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  #6141 (permalink)  
Old 13-06-2020, 12:50 PM
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That is correct. I would also like to add on that community law has its own merits. You get to help a range of individuals from multi-millionaires to estranged wives. The work is impactful as you get to make a huge difference in peopleís lives.

The entry to barrier of Chinatown firms is relatively low. However, this should not avert you from applying for a position there. The key point is that you do it if it suits your personality, background and aptitude.

I hope people in the fraternity and those in the forum will stop putting down those who do community law. Chinatown firms deal with different clientele than your typical mid sized/b4/cc/baker. We arenít competitors. There is no need for such an unwarranted comparison. If OP is keen on doing community law and has a passion for it, who are you to discourage and shame him for using ďconnectionsĒ? I am sure partners are able to judge if a candidate has the aptitude and passion for the work, you donít have to worry about it.
Agreed 100%

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  #6142 (permalink)  
Old 13-06-2020, 01:00 PM
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Agreed 100%
Come on CT firms not all that bad. And yes who is that moron who suggested control over billionaires as 'connections' to shame OP, a 17 year old. That is the stupidest thing I've ever heard, you must be salty and inadequate in relation to your incompetence.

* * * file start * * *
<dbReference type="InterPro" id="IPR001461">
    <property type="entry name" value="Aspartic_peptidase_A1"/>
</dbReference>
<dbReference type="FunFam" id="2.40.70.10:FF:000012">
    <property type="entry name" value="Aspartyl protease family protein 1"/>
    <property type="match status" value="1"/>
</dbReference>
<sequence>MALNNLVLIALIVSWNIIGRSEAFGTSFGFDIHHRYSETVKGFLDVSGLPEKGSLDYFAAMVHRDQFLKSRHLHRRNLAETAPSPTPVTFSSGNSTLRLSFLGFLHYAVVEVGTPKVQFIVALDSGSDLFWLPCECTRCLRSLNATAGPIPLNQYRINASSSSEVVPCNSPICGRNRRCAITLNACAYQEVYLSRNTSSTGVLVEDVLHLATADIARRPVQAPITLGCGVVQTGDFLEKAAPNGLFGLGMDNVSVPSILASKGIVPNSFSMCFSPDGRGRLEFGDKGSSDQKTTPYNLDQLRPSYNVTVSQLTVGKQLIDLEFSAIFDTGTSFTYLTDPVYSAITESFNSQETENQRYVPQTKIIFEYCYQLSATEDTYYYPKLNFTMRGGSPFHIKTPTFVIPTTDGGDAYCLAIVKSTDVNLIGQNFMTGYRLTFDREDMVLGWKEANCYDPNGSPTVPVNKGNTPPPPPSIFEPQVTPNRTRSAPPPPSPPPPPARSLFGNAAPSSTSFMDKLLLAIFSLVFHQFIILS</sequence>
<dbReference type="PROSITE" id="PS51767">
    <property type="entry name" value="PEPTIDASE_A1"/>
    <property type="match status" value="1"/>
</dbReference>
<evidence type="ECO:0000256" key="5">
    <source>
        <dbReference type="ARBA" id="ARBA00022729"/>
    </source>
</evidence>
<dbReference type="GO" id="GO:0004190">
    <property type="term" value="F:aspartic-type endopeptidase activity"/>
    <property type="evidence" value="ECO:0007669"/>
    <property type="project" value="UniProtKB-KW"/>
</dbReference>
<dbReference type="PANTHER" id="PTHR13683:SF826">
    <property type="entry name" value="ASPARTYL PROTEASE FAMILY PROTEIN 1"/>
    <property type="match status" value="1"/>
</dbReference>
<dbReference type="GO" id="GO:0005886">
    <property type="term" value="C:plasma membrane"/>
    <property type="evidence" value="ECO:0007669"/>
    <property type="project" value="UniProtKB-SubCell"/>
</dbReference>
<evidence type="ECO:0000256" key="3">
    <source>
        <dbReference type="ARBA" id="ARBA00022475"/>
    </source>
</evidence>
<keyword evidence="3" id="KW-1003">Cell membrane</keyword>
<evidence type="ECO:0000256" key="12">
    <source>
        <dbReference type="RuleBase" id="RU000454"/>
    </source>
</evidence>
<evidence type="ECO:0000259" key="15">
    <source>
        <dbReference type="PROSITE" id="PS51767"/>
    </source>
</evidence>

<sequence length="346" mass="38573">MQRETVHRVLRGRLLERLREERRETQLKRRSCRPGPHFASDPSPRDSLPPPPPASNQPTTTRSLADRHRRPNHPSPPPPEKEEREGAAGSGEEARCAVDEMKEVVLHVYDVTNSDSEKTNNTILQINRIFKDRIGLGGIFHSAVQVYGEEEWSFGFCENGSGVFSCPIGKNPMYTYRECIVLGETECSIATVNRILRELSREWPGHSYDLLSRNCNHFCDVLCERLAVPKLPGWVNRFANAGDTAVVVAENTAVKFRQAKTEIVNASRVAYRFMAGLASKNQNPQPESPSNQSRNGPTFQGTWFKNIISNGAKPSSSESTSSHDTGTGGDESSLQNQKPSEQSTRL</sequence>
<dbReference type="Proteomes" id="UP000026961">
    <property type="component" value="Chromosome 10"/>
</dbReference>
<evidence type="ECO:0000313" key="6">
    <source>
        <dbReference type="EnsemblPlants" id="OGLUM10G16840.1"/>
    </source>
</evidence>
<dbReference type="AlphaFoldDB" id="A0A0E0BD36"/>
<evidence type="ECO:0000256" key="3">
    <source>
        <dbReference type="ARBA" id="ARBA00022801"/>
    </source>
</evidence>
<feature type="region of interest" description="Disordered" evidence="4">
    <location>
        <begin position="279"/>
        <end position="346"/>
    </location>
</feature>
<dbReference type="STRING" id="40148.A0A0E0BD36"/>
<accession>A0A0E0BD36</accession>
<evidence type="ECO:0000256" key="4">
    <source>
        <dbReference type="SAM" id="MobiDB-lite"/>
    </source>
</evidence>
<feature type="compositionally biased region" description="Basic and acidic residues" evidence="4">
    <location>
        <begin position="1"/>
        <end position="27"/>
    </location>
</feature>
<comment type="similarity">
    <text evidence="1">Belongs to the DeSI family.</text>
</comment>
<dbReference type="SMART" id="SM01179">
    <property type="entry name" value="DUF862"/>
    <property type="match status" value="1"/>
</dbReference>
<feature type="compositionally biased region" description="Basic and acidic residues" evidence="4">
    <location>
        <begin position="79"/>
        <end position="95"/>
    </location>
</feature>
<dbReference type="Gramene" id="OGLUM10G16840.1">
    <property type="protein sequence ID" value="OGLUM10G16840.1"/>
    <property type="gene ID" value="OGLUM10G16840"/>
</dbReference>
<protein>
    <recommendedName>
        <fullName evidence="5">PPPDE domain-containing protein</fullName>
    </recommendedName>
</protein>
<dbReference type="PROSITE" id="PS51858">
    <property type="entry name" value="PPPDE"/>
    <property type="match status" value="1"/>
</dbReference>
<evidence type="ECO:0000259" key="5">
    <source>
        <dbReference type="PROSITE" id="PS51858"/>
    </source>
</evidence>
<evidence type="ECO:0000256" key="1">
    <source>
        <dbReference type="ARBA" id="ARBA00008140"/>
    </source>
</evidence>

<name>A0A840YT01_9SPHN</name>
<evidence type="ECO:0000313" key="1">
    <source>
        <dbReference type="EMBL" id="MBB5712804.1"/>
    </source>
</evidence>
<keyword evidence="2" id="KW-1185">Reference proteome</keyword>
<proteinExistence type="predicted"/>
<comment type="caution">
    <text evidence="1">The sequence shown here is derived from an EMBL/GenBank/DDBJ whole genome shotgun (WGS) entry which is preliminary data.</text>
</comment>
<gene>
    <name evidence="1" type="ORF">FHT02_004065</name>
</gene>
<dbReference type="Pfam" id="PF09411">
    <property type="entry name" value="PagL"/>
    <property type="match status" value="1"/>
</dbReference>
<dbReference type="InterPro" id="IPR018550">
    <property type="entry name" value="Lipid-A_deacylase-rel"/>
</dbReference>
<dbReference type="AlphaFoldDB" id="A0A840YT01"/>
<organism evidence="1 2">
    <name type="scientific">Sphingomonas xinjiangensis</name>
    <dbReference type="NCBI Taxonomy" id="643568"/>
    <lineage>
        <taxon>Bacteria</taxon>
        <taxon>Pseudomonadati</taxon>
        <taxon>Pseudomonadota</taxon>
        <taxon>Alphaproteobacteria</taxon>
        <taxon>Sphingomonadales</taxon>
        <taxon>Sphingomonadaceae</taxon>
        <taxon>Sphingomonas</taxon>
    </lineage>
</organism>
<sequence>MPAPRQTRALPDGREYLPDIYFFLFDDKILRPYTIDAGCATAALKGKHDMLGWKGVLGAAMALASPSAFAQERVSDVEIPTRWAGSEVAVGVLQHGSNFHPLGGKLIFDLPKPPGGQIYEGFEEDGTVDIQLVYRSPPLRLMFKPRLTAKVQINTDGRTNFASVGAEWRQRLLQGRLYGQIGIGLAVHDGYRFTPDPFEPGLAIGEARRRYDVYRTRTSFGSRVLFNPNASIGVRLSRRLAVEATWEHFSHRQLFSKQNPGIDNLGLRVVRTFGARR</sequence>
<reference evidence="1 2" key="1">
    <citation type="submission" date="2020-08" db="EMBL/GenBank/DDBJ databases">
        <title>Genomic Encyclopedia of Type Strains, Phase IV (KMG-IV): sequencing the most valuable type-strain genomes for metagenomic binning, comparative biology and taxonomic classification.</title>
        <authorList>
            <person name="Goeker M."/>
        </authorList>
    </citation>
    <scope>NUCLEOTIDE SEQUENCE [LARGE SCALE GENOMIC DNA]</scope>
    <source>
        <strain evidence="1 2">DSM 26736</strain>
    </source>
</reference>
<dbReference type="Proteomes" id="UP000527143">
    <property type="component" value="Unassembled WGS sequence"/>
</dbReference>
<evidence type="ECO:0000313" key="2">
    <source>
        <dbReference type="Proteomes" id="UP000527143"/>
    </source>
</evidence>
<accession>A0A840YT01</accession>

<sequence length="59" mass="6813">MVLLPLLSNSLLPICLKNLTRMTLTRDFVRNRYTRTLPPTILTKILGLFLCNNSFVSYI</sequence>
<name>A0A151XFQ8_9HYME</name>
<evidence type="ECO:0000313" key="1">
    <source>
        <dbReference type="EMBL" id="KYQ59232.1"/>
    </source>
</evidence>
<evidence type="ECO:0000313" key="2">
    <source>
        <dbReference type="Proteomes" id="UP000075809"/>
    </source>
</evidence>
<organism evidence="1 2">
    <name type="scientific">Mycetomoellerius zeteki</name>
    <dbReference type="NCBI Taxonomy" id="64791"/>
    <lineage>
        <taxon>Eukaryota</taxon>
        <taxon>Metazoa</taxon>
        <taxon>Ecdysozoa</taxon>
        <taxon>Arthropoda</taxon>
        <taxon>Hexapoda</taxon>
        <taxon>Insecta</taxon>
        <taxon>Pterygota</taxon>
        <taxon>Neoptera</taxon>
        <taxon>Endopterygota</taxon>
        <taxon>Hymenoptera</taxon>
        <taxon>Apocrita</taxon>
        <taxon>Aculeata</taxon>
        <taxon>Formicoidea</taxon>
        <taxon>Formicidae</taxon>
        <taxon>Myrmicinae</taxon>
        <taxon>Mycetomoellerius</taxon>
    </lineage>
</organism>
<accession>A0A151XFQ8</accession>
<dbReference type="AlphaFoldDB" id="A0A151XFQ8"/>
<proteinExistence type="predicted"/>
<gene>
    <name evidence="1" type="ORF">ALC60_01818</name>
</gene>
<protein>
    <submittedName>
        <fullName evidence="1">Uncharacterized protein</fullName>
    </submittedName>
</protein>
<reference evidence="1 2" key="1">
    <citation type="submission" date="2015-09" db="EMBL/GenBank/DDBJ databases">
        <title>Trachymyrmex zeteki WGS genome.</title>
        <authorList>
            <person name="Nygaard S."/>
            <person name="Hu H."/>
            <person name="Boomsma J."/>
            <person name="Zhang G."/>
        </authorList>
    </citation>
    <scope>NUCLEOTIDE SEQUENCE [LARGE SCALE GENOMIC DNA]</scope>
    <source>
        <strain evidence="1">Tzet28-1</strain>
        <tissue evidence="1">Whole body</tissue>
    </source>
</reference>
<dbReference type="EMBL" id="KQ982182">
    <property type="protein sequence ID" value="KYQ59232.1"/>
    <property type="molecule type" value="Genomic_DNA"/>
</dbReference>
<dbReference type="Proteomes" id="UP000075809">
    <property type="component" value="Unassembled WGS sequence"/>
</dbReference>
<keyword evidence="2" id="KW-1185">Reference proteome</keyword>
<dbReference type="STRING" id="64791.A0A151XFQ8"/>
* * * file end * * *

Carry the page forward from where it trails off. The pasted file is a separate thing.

So what if OP's uncle is not a billionaire and referred him to a CT firm? I don't see any issue with that

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  #6143 (permalink)  
Old 13-06-2020, 01:02 PM
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Clocking pqe in nameless Chinatown firm isn't worth jack ****. Not all pqe is equal. Might as well work in ministry or statboard.
Literally what I did cos I saw a career that was going nowhere. Gave up and joined the mx scheme in a statboard (in a role which requires any generic degree). While im paid extremely low wages under this scheme, at least there is stability and some semblance of long term progression.

One huge con tho is that people tend to look down on you as "admin support" staff. You'll be surpised how many people look down on people in such roles. They don't trust your advice either, and some will refuse to even allow you to speak solely by virtue of your title. So as a former lawyer, you may need to recalibrate your ego in order to remain happy.

FYI I had joined a small chinatown firm in the belief that you get good practical experience very early on. True in a literal sense, but it was not quality learning. Most clients had very poor abilities to pay as well.

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  #6144 (permalink)  
Old 13-06-2020, 02:21 PM
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Literally what I did cos I saw a career that was going nowhere. Gave up and joined the mx scheme in a statboard (in a role which requires any generic degree). While im paid extremely low wages under this scheme, at least there is stability and some semblance of long term progression.

One huge con tho is that people tend to look down on you as "admin support" staff. You'll be surpised how many people look down on people in such roles. They don't trust your advice either, and some will refuse to even allow you to speak solely by virtue of your title. So as a former lawyer, you may need to recalibrate your ego in order to remain happy.

FYI I had joined a small chinatown firm in the belief that you get good practical experience very early on. True in a literal sense, but it was not quality learning. Most clients had very poor abilities to pay as well.
Hmm you didnít apply for a manager position at least? So youíre doing admin?


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  #6145 (permalink)  
Old 13-06-2020, 02:48 PM
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Hmm you didnít apply for a manager position at least? So youíre doing admin?